Family of Nazi war criminal Erich Priebke demands body back

The family of Nazi war criminal Erich Priebke demanded the return of his body on Thursday after his funeral in a Rome suburb was disrupted by protesters and his coffin taken away by Italian authorities.

Ex-SS officer's body seized at Tuesday funeral amid clashes between neo-Nazis, residents

Former Nazi officer Erich Priebke, who admitted to having participated in the 1944 massacre of 335 civilians in Rome, was extradited to Italy from Argentina in 1995 to face a war crimes trial. Priebke, seen here leaving Argentina, died last week at the age of 100. His family and lawyer have been clashing with Italian authorities over where to hold Pribeke's funeral.

The family of Nazi war criminal Erich Priebke demanded the return of his body on Thursday after his funeral was disrupted by protesters and his coffin taken away by Italian authorities.

The former SS officer died last week at the age of 100 in Rome, where he spent the end of his life under house arrest for commanding troops who killed 335 civilians in 1944, one of Italy's worst wartime massacres.

He never apologized for his crimes.

Authorities moved his coffin to a military airport near Rome late on Tuesday after clashes between neo-Nazis and residents of Albano Laziale, the Rome suburb where the funeral was to have taken place.

Funeral was to be at Catholic Society of Saint Pius X

Angry residents objected to the ceremony being held in the town, which is 20 km from the caves on the outskirts of Rome where the massacre was carried out in reprisal for a partisan attack that killed 33 German troops in the city.

Tell us where the body of Erich Priebke is. His children have asked me to get it back.- Paolo Giachini, lawyer for Erich Priebke's family

"There was an abduction of the body by about 30 people, police or intelligence services, and they beat up four people who were holding a vigil," Priebke family lawyer Paolo Giachini said.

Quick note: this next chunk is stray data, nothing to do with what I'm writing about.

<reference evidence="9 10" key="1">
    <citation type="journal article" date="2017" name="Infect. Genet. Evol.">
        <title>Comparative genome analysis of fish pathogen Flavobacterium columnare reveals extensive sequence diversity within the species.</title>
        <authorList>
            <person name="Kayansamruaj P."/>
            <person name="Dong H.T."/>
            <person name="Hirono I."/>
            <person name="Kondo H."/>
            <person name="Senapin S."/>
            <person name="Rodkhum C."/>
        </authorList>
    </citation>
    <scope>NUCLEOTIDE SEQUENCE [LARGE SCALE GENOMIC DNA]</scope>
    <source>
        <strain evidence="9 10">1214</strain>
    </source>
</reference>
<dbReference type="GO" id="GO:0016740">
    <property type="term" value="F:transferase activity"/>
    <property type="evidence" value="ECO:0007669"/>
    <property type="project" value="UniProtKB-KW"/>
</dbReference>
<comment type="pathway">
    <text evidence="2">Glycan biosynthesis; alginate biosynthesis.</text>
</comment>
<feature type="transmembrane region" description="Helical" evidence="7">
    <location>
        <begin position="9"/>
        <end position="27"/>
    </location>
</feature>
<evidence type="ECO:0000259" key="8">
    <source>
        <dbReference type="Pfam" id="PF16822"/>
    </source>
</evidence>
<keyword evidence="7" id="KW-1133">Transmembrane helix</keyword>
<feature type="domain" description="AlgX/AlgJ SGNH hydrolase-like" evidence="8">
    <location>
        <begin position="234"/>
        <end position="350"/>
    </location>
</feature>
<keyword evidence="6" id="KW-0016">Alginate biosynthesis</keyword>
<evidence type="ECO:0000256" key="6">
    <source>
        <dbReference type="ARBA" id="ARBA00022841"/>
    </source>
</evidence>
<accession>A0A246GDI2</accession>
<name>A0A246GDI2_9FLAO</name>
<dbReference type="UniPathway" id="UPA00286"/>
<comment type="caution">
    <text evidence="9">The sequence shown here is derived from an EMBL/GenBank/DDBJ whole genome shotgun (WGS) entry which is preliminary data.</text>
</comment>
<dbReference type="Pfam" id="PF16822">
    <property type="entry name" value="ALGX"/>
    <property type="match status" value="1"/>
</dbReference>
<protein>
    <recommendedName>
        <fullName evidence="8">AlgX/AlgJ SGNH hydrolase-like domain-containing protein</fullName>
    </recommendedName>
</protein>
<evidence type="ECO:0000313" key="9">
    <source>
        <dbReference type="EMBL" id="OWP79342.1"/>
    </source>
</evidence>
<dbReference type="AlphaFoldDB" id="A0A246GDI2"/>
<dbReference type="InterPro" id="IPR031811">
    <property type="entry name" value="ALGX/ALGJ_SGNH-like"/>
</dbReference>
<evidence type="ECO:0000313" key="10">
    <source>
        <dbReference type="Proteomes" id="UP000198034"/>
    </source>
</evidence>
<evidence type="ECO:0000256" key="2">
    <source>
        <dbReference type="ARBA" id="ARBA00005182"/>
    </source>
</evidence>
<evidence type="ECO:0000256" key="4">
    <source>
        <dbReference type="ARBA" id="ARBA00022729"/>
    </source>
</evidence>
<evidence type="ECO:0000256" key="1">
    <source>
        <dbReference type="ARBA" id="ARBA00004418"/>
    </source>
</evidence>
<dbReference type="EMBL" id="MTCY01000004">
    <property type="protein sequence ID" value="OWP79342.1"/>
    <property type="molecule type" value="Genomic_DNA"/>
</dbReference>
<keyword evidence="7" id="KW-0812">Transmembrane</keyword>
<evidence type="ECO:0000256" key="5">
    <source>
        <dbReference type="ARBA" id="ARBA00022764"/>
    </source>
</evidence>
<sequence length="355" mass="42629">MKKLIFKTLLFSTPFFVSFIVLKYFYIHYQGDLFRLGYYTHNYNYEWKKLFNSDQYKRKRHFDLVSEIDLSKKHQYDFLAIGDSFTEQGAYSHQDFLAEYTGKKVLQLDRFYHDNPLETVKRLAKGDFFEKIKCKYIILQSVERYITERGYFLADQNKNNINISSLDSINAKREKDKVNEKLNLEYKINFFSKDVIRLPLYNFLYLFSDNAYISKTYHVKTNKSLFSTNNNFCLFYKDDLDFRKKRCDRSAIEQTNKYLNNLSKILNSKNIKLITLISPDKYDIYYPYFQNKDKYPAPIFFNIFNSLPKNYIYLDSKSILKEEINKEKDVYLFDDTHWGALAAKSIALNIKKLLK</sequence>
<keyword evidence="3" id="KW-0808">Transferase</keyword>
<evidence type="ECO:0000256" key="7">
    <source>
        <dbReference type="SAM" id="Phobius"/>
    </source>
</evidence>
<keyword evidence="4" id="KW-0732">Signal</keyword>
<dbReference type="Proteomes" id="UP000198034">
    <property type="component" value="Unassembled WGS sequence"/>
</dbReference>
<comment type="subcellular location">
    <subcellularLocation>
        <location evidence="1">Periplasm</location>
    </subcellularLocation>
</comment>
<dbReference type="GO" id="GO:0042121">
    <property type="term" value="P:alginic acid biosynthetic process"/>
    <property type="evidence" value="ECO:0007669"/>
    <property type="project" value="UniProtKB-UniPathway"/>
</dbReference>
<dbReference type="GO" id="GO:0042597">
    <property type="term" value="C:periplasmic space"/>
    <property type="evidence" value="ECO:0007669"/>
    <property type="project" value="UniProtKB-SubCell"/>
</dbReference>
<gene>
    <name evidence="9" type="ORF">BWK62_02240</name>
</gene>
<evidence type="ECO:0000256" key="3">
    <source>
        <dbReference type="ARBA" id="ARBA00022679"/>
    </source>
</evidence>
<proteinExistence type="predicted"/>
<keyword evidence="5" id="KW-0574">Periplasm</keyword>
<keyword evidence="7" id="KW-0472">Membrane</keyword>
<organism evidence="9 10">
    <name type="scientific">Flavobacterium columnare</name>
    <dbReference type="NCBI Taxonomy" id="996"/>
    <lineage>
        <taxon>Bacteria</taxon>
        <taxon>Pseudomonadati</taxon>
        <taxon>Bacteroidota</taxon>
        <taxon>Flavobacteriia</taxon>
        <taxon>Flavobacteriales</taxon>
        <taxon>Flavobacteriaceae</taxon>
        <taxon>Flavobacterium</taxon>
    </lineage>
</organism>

"Tell us where the body of Erich Priebke is. His children have asked me to get it back."

Giachini said Priebke's family would seek redress over the removal of his body and for "acts of violence" against those keeping vigil at the headquarters in Albano Laziale of the renegade right-wing Catholic Society of Saint Pius X, which had offered to hold the funeral.

Giachini said he did not know if Priebke's body was still at the Pratica di Mare airport.

We didn't steal body, police say

A Rome police spokesman said the body had to be moved because of concerns about public order.

"The police did their duty," Maurizio Scandale said. "We took it and moved it somewhere else. We did not steal it."

On Thursday, Rome prefect Giuseppe Pecoraro signed an order forbidding Priebke's remains to be buried in the city or province of Rome, "in order to avert the highly probable presence of opposing factions at the place of burial".

Argentina, where Priebke escaped after the war, refused to allow his body to return to be buried next to his wife. His hometown in Germany has also resisted providing a grave, fearing it could become a neo-Nazi pilgrimage site.

Giachini's office on Thursday released a video statement by Priebke before his death, in which he defended his role in the 1944 massacre.

"It was a terrible thing for us to have to do this," Priebke said in Italian. "It was not possible [to refuse] ... this was an order from Hitler." 


To encourage thoughtful and respectful conversations, first and last names will appear with each submission to CBC/Radio-Canada's online communities (except in children and youth-oriented communities). Pseudonyms will no longer be permitted.

By submitting a comment, you accept that CBC has the right to reproduce and publish that comment in whole or in part, in any manner CBC chooses. Please note that CBC does not endorse the opinions expressed in comments. Comments on this story are moderated according to our Submission Guidelines. Comments are welcome while open. We reserve the right to close comments at any time.